This chart aligns the two Earth trigrams to “intermediate” seasons. If we read the bagua anticlockwise, as we must to follow the correct order of seasons, those intermediates bridge the winter-spring and summer-autumn transitions. If the four seasons align with the cardinal directions, as they do in most sources, the Northeast and Southwest should also be thought of as transitional, which is why I have put their seasons in brackets.
But none of the traditional temperate-climate seasons make much sense in our monsoonal climate. Our Winter is dry, our Summer is wet, our growing season is Autumn and our fallow season (when nothing grows) is Spring. I think we have to write that correlation off as “temperate climates only” and move on.
Most popular Feng Shui books and articles are written with the Northern hemisphere in mind but since they are generally written in terms of the eight sectors of the Bagua and we have modified that to suit our location, we can use them quite freely.
Recommendations often begin with “get rid of clutter because it impedes the flow of chi,” and, in the garden, “Tidy up and remove dead leaves and other debris to improve the flow of chi.” That’s good practical and aesthetic sense, too.
The constant mantra of “improving the flow of chi” equates in practical terms to setting up conditions in which air (and people) can circulate freely through the space – again beneficial whether you believe in chi or not.
Beyond those constants, recommendations range from uncontroversially useful to “that’s a bit too new-agey for me.” I have collected a random sample and arranged them roughly in that order.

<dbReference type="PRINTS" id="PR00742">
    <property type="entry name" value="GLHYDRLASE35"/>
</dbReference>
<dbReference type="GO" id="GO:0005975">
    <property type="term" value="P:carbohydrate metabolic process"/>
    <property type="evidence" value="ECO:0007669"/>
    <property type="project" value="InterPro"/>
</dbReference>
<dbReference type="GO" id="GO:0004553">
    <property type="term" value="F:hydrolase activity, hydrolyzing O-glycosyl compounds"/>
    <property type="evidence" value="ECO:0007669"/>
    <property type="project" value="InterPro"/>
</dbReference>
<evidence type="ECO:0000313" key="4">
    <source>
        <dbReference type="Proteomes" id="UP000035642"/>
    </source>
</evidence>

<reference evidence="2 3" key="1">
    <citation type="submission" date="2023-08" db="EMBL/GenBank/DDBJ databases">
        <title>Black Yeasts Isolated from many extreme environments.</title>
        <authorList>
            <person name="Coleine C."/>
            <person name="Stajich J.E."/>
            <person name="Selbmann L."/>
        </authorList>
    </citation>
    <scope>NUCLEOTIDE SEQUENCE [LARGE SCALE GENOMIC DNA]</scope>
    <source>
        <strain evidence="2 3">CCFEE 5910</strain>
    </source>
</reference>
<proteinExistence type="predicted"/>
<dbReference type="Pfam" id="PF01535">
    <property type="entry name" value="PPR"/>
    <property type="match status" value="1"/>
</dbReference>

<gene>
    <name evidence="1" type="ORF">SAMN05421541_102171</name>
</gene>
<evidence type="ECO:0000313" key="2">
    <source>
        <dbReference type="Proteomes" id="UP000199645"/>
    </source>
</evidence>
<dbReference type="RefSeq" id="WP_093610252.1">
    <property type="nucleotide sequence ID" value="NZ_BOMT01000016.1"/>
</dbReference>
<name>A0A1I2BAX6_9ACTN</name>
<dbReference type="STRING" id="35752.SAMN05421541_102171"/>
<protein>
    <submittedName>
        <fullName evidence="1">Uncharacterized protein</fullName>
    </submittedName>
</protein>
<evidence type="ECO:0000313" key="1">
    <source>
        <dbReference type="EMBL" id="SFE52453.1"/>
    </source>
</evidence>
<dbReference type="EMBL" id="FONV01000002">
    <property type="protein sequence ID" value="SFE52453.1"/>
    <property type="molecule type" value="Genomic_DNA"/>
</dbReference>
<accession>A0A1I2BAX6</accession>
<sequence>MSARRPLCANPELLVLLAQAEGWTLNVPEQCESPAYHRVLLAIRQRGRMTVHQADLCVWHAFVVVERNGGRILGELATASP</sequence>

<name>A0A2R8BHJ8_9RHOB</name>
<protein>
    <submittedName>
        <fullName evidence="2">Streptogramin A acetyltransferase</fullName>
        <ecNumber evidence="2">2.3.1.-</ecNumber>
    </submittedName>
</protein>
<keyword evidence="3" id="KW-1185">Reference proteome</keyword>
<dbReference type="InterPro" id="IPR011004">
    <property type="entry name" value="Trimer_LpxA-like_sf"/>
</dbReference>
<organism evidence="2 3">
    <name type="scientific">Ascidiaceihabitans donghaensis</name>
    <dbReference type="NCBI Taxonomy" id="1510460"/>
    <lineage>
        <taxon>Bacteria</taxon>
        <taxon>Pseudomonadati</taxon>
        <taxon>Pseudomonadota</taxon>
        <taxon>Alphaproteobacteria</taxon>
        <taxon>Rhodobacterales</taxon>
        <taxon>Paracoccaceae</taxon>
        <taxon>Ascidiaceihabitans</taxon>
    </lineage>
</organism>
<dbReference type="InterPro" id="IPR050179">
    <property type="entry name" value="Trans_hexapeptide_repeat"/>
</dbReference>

- The public rooms of the house (kitchen, dining, lounge, office) are ideally on its sunny side (North for us), with bedrooms, storage rooms, etc, on the dark side.
- The best sectors for a kitchen garden are the Wealth, Career, Health and Family, and Relationships sectors, i.e. East, South, NE and NW.
- In bedrooms, avoid placing large mirrors where they can be seen from the bed.
- Encourage the flow of chi by giving it a path to follow. A curved or winding path is best, because that will slow it down. (Fast-moving chi brings agitation. It is too yang)
- Raise the chi of a sector by increasing its ruling element, or the shapes and colours associated with that element.
- The ideal sector of the garden for the entertainment area and barbecue is the Fame and recognition sector, the North, ruled by the Fire Element. For similar reasons, symbolic guardian statues are best placed in the SW and a contemplative corner of the garden is ideally in the SE.
- The flow of water symbolises and affects the flow of wealth, so bathrooms tend to drain wealth and energy from the home. For the same reason, large water features in the garden should have the water flowing towards the house.
My sources for this post have been unusually unreliable, contradictory and frankly irrational. Advice in popular books and articles matches, too neatly for coincidence, contemporary design fashions spiced with a dash of Asian exoticism. I’m therefore going to suggest that we use it only as a very general way of focusing our attention on the environmental aspects of house and garden design. Beyond that, we must fall back on more conventional planning processes.
Any reader interested in taking my original idea further, reconstructing ancient knowledge and applying it to our conditions, might find Roger Green’s Feng Shui for the Southern Hemisphere a good starting point.